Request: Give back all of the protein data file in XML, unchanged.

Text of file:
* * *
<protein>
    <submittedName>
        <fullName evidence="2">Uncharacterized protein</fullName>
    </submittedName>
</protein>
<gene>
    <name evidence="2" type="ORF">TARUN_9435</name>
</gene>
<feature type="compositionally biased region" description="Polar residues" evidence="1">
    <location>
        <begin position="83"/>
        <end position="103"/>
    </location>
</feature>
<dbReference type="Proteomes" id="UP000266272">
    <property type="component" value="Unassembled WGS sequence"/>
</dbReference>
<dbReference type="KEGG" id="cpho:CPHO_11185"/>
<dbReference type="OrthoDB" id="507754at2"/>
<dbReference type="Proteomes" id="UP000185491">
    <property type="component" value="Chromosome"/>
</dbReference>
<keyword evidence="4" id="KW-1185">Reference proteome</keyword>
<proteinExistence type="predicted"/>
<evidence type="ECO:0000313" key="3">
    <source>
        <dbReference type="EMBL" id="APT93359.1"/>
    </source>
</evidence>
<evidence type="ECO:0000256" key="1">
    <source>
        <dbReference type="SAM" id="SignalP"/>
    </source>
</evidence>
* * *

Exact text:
<protein>
    <submittedName>
        <fullName evidence="2">Uncharacterized protein</fullName>
    </submittedName>
</protein>
<gene>
    <name evidence="2" type="ORF">TARUN_9435</name>
</gene>
<feature type="compositionally biased region" description="Polar residues" evidence="1">
    <location>
        <begin position="83"/>
        <end position="103"/>
    </location>
</feature>
<dbReference type="Proteomes" id="UP000266272">
    <property type="component" value="Unassembled WGS sequence"/>
</dbReference>
<dbReference type="KEGG" id="cpho:CPHO_11185"/>
<dbReference type="OrthoDB" id="507754at2"/>
<dbReference type="Proteomes" id="UP000185491">
    <property type="component" value="Chromosome"/>
</dbReference>
<keyword evidence="4" id="KW-1185">Reference proteome</keyword>
<proteinExistence type="predicted"/>
<evidence type="ECO:0000313" key="3">
    <source>
        <dbReference type="EMBL" id="APT93359.1"/>
    </source>
</evidence>
<evidence type="ECO:0000256" key="1">
    <source>
        <dbReference type="SAM" id="SignalP"/>
    </source>
</evidence>